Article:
NTS experts advise on Floating Nuclear Power Plants in Jakarta, Indonesia
Nuclear Transport Solutions (NTS) has recently been involved with a global delegation of experts to advise on Floating Nuclear Power Plants (FNPPs) in Jakarta, Indonesia.
Specialists from NTS were joined by representatives from Kings College London to discuss the potential of FNPPs and also some of the challenges which need to be overcome to ensure their safe, secure and reliable operation.
George Burnett, NTS Strategy Advisor, met with national nuclear research organisations, regulatory bodies, coastguard, and government ministries at a series of workshops. Alongside local scientists, Dr Ross Peel and Dr Zenobia Homan from the Centre for Science and Security Studies to explore novel nuclear safety, security and other issues.
Indonesia is considering developing a civil nuclear power programme as it transitions away from fossil fuels and targets enhanced energy security. For FNPPs Indonesia has quite a unique geographical layout consisting of around 18,000 islands, with 6,000 of these inhabited.
George said: “FNPPs are an exciting iteration of advanced nuclear technology, however it is important that the challenges associated with deploying civil nuclear facilities in a maritime environment are identified and addressed for both safety and security. NTS’s experience of moving nuclear material by sea gives us valuable insight into some of these challenges and how they can be overcome.”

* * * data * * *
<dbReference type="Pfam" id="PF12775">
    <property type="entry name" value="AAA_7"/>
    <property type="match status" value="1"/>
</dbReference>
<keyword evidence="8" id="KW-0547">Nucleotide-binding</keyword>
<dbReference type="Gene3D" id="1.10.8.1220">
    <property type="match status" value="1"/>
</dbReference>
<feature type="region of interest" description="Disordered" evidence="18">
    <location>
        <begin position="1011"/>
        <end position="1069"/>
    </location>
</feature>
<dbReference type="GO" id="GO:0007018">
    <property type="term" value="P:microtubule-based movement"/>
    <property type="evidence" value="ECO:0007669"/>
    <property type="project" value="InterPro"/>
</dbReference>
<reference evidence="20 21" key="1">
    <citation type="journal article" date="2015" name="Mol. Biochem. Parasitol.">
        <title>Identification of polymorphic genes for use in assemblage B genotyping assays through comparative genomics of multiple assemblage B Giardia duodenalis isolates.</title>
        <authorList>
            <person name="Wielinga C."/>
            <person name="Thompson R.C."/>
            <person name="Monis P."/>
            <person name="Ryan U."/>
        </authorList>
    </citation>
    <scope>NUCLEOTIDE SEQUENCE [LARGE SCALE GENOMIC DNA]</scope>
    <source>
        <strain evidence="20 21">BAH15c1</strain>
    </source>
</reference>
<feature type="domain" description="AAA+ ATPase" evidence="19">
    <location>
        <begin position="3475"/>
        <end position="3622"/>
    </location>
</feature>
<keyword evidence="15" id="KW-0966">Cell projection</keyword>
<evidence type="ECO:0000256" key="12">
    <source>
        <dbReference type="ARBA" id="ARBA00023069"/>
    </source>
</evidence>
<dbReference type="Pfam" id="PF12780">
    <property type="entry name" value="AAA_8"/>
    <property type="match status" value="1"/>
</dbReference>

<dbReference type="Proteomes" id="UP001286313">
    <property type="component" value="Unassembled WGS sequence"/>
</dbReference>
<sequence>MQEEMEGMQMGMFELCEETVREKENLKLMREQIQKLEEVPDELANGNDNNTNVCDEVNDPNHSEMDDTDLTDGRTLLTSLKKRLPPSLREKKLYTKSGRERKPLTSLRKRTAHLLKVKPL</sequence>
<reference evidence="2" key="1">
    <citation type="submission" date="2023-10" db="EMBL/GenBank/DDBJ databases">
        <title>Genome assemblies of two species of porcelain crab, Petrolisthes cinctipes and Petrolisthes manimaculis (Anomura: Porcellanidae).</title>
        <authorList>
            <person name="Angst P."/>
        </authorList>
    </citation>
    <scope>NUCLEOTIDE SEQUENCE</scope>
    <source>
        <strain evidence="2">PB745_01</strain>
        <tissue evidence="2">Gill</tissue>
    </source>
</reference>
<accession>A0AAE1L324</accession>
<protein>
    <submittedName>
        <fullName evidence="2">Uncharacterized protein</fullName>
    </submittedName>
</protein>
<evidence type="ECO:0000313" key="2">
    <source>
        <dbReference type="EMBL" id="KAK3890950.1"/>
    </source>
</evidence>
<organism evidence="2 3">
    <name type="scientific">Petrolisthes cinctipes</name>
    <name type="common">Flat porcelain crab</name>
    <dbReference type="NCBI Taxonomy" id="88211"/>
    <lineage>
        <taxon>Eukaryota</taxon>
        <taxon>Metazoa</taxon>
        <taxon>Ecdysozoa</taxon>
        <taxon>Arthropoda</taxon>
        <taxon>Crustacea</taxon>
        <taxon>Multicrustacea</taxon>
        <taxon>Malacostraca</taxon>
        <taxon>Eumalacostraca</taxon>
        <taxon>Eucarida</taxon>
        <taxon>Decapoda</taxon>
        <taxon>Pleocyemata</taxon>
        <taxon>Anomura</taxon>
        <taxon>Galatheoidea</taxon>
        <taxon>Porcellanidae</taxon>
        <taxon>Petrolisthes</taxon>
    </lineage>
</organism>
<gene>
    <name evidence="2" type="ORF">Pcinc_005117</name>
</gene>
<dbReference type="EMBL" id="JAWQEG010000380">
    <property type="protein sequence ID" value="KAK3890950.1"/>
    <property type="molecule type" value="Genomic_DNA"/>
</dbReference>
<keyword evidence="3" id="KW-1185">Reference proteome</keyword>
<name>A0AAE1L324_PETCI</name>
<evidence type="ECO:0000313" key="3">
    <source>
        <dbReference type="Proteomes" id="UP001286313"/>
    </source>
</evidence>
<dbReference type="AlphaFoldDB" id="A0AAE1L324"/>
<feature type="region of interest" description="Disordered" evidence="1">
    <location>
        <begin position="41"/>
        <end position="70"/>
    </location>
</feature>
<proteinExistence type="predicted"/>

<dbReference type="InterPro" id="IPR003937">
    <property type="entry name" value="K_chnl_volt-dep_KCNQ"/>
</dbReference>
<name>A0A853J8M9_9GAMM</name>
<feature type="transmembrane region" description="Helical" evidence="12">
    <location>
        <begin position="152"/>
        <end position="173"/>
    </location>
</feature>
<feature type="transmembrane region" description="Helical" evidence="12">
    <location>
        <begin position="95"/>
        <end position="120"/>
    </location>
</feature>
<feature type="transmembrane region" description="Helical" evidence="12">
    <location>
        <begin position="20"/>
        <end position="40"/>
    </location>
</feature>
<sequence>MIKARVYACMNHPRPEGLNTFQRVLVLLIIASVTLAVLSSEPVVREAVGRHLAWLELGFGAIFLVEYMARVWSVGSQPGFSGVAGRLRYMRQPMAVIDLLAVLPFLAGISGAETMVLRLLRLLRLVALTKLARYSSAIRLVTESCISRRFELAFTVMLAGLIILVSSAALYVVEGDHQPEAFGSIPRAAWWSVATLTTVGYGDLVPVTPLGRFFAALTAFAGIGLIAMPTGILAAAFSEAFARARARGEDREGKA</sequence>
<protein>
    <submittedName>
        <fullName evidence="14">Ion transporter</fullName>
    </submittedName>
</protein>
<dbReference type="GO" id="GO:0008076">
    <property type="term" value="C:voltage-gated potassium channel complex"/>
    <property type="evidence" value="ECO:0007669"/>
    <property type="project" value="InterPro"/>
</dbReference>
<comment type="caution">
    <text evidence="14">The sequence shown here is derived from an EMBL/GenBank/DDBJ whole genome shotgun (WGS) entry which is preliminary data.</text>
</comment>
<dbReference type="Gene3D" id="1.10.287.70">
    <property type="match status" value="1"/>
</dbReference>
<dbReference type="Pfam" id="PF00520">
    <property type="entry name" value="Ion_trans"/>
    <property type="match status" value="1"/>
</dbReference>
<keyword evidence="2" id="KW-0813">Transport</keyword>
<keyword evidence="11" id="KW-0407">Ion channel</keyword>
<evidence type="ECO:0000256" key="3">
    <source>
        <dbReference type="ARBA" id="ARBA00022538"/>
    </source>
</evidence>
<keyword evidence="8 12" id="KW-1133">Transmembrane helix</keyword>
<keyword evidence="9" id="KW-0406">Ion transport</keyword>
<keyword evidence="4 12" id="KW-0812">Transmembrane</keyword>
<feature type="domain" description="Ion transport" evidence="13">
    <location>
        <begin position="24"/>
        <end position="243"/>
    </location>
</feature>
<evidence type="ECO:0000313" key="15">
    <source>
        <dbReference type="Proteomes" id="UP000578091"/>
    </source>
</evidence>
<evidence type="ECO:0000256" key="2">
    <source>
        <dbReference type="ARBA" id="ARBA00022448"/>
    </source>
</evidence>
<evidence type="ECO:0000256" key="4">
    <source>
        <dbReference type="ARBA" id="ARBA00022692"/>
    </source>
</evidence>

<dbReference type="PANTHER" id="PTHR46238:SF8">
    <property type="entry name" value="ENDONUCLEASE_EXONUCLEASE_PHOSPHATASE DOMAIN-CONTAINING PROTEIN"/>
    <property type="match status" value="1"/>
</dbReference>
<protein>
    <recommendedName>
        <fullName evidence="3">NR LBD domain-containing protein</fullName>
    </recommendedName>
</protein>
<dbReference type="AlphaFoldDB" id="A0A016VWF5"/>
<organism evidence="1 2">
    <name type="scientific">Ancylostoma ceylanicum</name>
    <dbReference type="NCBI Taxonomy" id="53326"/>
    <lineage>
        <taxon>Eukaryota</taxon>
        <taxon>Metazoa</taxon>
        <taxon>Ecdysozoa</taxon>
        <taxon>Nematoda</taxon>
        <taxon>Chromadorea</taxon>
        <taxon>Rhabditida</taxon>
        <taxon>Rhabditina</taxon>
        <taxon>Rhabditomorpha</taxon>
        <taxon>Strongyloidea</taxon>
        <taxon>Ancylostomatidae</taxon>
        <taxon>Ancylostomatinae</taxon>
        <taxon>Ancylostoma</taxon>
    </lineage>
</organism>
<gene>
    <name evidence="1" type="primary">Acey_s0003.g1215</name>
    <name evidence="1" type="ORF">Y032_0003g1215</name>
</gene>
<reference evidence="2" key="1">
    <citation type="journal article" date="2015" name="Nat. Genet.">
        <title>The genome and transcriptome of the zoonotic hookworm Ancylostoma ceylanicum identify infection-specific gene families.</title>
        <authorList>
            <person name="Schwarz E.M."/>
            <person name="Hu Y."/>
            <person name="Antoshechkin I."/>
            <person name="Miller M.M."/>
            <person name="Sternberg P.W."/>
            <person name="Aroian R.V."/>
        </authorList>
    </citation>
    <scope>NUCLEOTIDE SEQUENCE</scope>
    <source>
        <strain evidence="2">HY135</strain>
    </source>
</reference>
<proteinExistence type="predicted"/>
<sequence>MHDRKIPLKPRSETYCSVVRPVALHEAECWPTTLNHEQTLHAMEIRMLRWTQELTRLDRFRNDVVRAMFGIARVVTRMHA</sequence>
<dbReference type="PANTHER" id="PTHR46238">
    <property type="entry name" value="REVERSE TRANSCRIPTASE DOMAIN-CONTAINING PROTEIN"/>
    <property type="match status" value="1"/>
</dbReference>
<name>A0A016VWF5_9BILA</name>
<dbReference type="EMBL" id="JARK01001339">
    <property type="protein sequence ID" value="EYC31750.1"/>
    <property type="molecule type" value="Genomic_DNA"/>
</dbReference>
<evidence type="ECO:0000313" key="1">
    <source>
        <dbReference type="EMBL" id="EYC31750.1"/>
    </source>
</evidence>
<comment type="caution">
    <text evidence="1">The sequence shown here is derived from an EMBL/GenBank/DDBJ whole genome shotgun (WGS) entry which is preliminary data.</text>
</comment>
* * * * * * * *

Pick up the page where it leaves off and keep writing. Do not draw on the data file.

NTS has unique experience and skillsets in this field and many countries are looking to adopt new nuclear technology through advanced modular reactors, many of these are being developed with increasingly mobile designs and novel fuel cycle approaches. Some designs are looking to move material within the reactor or to operate the reactor in a maritime environment.
NTS also has a wealth of experience moving nuclear material and the challenges associated with nuclear transport, so as reactor designs become more mobile or use novel deployment methods, this experience is becoming increasingly valuable to new parts of the world.